Religious freedom … or religious intolerance?

20 November 2017

On November 15, we learned that 61.1% of Australians who participated in the Marriage Law postal survey had voted “yes” to the question, “Should the law be changed to allow same-sex couples to marry?” As a result, the Marriage Amendment Bill, drafted by Liberal Senator Dean Smith, is now being debated in Australia’s Parliament, with Prime Minister Malcolm Turnbull indicating that he is committed to getting it passed before Christmas. This bill aims to remove discrimination from the existing Marriage Act by amending the definition of “marriage” to include same-sex couples.

The bill includes a series of religious exemption clauses, which lets religious (and some civil) celebrants opt out of performing same-sex marriages, due to respect for “the doctrines, tenets and beliefs of their religion, the views of their religious community or their own religious beliefs.” It also allows certain religious organisations and businesses to refuse to provide goods or services for same-sex weddings, if their refusal conforms to the doctrines or beliefs of their religious community or personal faith. Smith argued that these “opt-out” clauses allowed the bill to strike a “fair balance” in granting same-sex couples equal access to marriage while protecting the freedom of celebrants and religious institutions.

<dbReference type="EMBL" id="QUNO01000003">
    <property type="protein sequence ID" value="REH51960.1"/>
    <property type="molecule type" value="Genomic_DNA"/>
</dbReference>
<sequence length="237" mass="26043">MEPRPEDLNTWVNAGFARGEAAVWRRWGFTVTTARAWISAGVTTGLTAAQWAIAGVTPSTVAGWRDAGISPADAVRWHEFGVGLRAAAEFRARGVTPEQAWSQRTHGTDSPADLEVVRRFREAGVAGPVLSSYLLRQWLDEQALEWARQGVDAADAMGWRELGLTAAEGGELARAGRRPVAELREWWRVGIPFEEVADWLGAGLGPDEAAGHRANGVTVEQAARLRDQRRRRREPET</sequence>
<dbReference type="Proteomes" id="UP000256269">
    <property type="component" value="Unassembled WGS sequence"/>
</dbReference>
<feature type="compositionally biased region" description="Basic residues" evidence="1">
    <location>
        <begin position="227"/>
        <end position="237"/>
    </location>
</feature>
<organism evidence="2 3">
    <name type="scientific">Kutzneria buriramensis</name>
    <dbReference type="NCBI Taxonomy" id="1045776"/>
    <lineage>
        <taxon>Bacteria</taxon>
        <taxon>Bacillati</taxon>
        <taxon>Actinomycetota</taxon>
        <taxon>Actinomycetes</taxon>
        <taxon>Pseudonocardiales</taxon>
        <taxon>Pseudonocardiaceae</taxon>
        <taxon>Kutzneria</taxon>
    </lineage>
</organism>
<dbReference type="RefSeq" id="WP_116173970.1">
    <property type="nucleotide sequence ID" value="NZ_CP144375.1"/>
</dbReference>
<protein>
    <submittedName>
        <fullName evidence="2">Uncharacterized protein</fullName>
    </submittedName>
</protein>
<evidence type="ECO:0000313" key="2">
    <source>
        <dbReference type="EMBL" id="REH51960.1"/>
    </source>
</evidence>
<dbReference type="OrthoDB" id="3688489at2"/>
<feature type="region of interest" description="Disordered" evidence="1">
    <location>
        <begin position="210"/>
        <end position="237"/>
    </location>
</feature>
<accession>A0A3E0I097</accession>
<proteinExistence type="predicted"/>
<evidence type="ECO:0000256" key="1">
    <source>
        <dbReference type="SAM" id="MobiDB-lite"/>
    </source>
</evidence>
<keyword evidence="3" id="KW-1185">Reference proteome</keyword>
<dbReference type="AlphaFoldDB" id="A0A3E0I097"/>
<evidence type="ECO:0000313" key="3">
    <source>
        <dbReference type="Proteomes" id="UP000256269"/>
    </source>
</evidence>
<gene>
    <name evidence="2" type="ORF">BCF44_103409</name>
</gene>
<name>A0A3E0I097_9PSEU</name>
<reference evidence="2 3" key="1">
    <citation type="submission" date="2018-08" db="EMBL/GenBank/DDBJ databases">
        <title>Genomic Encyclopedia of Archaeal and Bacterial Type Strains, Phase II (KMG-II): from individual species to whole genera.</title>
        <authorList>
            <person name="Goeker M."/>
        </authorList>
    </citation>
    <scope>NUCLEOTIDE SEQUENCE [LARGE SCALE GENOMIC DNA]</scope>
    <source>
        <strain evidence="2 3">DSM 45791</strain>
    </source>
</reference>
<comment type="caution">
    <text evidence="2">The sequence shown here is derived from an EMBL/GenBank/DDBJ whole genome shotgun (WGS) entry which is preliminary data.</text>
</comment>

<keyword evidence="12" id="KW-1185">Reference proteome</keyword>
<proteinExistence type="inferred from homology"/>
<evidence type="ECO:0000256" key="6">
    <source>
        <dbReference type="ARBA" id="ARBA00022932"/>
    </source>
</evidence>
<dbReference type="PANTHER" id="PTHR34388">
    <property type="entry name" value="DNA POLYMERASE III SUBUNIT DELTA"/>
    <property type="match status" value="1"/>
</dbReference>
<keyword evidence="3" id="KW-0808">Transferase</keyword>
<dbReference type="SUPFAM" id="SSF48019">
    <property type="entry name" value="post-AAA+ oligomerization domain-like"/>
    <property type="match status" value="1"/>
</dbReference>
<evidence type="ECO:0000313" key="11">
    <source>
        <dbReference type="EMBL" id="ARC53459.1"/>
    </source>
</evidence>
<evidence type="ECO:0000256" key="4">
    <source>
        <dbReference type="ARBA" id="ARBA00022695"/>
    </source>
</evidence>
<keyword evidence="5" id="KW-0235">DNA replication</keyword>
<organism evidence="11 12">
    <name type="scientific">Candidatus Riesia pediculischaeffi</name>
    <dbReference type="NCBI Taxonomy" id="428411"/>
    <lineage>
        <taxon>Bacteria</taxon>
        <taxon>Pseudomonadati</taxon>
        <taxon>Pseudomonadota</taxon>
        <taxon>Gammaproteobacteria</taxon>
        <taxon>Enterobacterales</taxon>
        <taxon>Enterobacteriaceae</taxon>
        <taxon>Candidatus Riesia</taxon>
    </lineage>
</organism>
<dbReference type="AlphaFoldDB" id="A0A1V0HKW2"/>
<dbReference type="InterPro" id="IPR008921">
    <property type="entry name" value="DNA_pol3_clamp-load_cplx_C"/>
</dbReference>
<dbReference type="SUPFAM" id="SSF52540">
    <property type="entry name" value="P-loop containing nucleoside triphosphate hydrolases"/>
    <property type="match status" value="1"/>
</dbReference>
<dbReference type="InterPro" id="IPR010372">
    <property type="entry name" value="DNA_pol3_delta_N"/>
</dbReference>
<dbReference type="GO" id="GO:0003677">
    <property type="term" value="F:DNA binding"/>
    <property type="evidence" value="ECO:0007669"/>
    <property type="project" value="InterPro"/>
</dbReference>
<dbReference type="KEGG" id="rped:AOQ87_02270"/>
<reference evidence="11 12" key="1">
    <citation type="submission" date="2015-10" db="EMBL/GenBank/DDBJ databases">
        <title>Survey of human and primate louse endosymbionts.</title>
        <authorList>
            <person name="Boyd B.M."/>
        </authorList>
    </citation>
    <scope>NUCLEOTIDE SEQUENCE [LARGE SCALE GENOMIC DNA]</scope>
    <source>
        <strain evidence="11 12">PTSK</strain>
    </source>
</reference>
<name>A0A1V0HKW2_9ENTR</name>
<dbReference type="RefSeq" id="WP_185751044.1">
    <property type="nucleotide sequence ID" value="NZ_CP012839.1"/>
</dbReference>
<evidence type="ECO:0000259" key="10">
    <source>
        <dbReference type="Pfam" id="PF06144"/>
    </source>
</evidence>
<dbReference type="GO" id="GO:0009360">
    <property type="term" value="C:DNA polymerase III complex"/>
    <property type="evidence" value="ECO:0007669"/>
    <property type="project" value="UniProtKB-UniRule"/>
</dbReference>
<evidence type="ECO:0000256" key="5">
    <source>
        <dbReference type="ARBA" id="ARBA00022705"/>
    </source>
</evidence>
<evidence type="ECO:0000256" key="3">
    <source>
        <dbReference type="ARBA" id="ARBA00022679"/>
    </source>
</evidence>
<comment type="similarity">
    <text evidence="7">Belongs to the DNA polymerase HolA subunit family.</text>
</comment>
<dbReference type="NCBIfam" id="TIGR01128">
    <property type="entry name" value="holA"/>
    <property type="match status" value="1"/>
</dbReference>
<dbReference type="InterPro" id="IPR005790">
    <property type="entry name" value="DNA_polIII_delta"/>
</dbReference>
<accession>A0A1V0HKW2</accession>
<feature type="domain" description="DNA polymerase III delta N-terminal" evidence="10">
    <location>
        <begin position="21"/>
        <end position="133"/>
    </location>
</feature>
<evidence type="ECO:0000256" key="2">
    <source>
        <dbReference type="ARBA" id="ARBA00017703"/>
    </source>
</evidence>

Smith’s decision to include religious exemption clauses in the Marriage Amendment Bill appears deeply pragmatic, in that it is an attempt to quell the misgivings of religious organisations over the impact that the bill will have on Australia’s cultural and religious life. Such misgivings were clearly, and at times vehemently, expressed during the period in which the Postal Survey was held, including the Anglican Diocese of Sydney donating $1 million to the “No” campaign. Sydney’s Archbishop Glenn Davies made “no apology” for this donation, insisting that any change in the definition of marriage would have “irreparable consequences for our society, for our freedom of speech, our freedom of conscience and freedom of religion.”

If Smith’s bill is passed by parliament, Australia will by no means be the only country that includes a religious exemption clause in their same-sex marriage legislation. The New Zealand Marriage (Definition of Marriage) Amendment Act 2013 likewise lets religious celebrants refuse to solemnise a same-sex marriage, “if solemnising that marriage would contravene the religious beliefs of the religious body or the religious beliefs or philosophical or humanitarian convictions of the approved organisation.” These exemption clauses essentially grant legal recognition to the fact that religious institutions (particularly the Christian church) are deeply invested in preventing certain people from enjoying the same civic rights as everyone else. In other words, the clauses offer a legal mandate for these institutions to preserve and protect their intolerance of individuals and communities who do not comply with established religious doctrine.